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What Does a Pathologist's Assistant Do?

A pathologist's assistant may help conduct autopsies.
The exterior of a body is meticulously examined in an autopsy.
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  • Written By: Mary McMahon
  • Edited By: O. Wallace
  • Last Modified Date: 16 July 2014
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A pathologist's assistant provides a number of services in a pathology lab, ranging from managing paperwork to conducting autopsies. These allied health professionals can do many of the same things that a fully licensed pathologist can do, with the exception of diagnosing patients, and they work under the supervision of a pathologist. Employment prospects in this field can be quite good, as many facilities are constantly in need of additional pathology staff.

In order to become a pathologist's assistance, someone must usually obtain a master's degree in science. He or she typically has a bachelor's degree in the life sciences, medical technology, or a related field, attending a specialized two year program which is designed to create qualified pathologist's assistants. Depending on the region where he or she works, a pathologist's assistant may be required to take a licensing exam to demonstrate competency.

In the lab, a pathologist's assistant can process specimens, handling everything from filing the paperwork to running all of the necessary tests which could lead to a diagnosis. A pathologist's assistant can perform dissections, interpret test results, and describe anatomical specimens, with the pathologist stepping in at the end of the process to confirm the diagnosis. These professionals also manage specimens stored in the lab, and they often deal with administrative issues like maintaining paperwork, issuing pathology reports, and coordinating employee schedules, freeing up the pathologist for other work.

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Pathologist's assistants can also perform autopsies, handling every stage of the process from securing legal permission to conduct an autopsy to releasing a body to family members or a funeral home. The gross dissection skills of these professionals come in useful at the autopsy table, as they must be able to examine the organs in situ as well as dissecting them and taking samples. In a busy pathology facility, autopsy skills can also reduce the pathologist's caseload, which can help reduce burnout and ensure that the pathologist is able to focus on his or her responsibilities.

In some pathology labs, the pathologist's assistant also provides training to new employees, familiarizing them with lab procedures and helping them get established. Teaching duties may also fall upon this member of the pathology staff, and he or she may guide students, conduct demonstrations, offer lectures, and provide other learning opportunities for people pursuing careers in pathology. Experienced assistants can also provide training and support to newly qualified pathologists who may not have the extensive field experience of a veteran pathologist's assistant.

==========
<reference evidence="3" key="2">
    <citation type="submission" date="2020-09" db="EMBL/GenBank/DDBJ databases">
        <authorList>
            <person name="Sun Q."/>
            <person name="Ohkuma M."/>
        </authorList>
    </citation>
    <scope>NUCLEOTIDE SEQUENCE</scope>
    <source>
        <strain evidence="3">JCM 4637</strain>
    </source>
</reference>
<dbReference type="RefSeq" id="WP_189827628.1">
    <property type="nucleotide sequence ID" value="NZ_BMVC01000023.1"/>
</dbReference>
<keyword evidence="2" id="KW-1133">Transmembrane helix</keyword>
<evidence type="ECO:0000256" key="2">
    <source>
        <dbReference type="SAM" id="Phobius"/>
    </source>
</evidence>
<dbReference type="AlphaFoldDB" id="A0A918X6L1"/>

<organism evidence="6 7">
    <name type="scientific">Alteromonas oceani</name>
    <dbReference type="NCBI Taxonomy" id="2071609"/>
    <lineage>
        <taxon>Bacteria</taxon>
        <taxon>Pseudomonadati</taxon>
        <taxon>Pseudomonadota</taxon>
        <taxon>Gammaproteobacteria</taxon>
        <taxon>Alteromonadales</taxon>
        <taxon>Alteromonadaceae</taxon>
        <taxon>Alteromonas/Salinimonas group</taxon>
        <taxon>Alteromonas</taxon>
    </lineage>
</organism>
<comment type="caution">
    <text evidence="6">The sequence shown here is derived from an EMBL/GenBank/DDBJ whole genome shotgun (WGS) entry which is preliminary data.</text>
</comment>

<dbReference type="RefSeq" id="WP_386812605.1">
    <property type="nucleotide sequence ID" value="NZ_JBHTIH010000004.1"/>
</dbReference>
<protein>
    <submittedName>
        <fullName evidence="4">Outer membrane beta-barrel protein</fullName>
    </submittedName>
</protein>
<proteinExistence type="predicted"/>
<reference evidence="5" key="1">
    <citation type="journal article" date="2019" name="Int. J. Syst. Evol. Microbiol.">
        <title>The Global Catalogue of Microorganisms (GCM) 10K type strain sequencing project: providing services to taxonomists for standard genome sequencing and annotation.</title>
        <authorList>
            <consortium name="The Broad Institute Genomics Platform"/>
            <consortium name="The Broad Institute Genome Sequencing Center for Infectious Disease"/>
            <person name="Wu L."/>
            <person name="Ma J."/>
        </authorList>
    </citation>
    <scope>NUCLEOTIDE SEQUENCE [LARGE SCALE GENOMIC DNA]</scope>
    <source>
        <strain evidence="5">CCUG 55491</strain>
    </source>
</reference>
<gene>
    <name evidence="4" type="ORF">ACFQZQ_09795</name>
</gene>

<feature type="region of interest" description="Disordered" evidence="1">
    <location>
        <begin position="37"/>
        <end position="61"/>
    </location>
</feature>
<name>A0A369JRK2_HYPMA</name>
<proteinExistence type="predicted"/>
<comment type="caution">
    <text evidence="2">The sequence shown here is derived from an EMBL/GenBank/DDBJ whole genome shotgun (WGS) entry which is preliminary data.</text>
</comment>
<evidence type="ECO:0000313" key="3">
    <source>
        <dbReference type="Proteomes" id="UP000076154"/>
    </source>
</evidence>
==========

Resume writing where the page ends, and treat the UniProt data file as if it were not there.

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Discuss this Article

LTimmins
Post 5

I find that for many of these types of jobs that typically have lower numbers of candidates, the salaries naturally tend to be higher. It would probably require a strange combination of having a thick enough skin to deal with death and tragedy but also be human enough to sympathize with the family. It was kind of interesting that the article actually mentioned pathologist burnout. I wonder if this is a frequent occurrence in this profession.

yseult
Post 4

@cafe41 - Although pathology assistants are allowed to hand over the body to the family members, it would normally be the pathologist who would speak to them beforehand and go over the findings or report with them. If you think about it, the family is basically the "client", so the pathologist would be in charge of informing and comforting them. It's quite a noble profession - long hours and difficult subject matter, but they're filling a void that few people care to venture into.

cafe41
Post 3

@Subway11- I wonder if the pathologist’s assistant ever talks with the victim’s family or they strictly behind the scenes. I think that discussing the findings with the family must be really hard to do.

subway11
Post 2

@Icecream17 - I have a lot of respect for people in this line of work because it is not always easy to work with remnants of a dead body. I know I personally would feel uncomfortable and probably would not sleep at night.

I do know that there is a lot of value in determining the cause of death because it also gives the family some comfort especially if the person died in their sleep. Sometimes when people die suddenly there are very few answers and usually it the pathologist along with the pathologist’s assistant that offers valuable information to the family members.

Often it is a result of an undiagnosed problem like a heart condition or some sort of blood clot, but it still very tragic especially when the person is young.

icecream17
Post 1

I imagine that working as a pathologist's assistant must be really interesting because you get to help research the cause of death and really help the victim’s family cope with the death of their loved one.

Assisting in determining the cause of death is very powerful and offers closure for the family. I know that there are a lot more of these opportunities in larger cities that have higher crime rates. The salaries are also higher in those cities as well.

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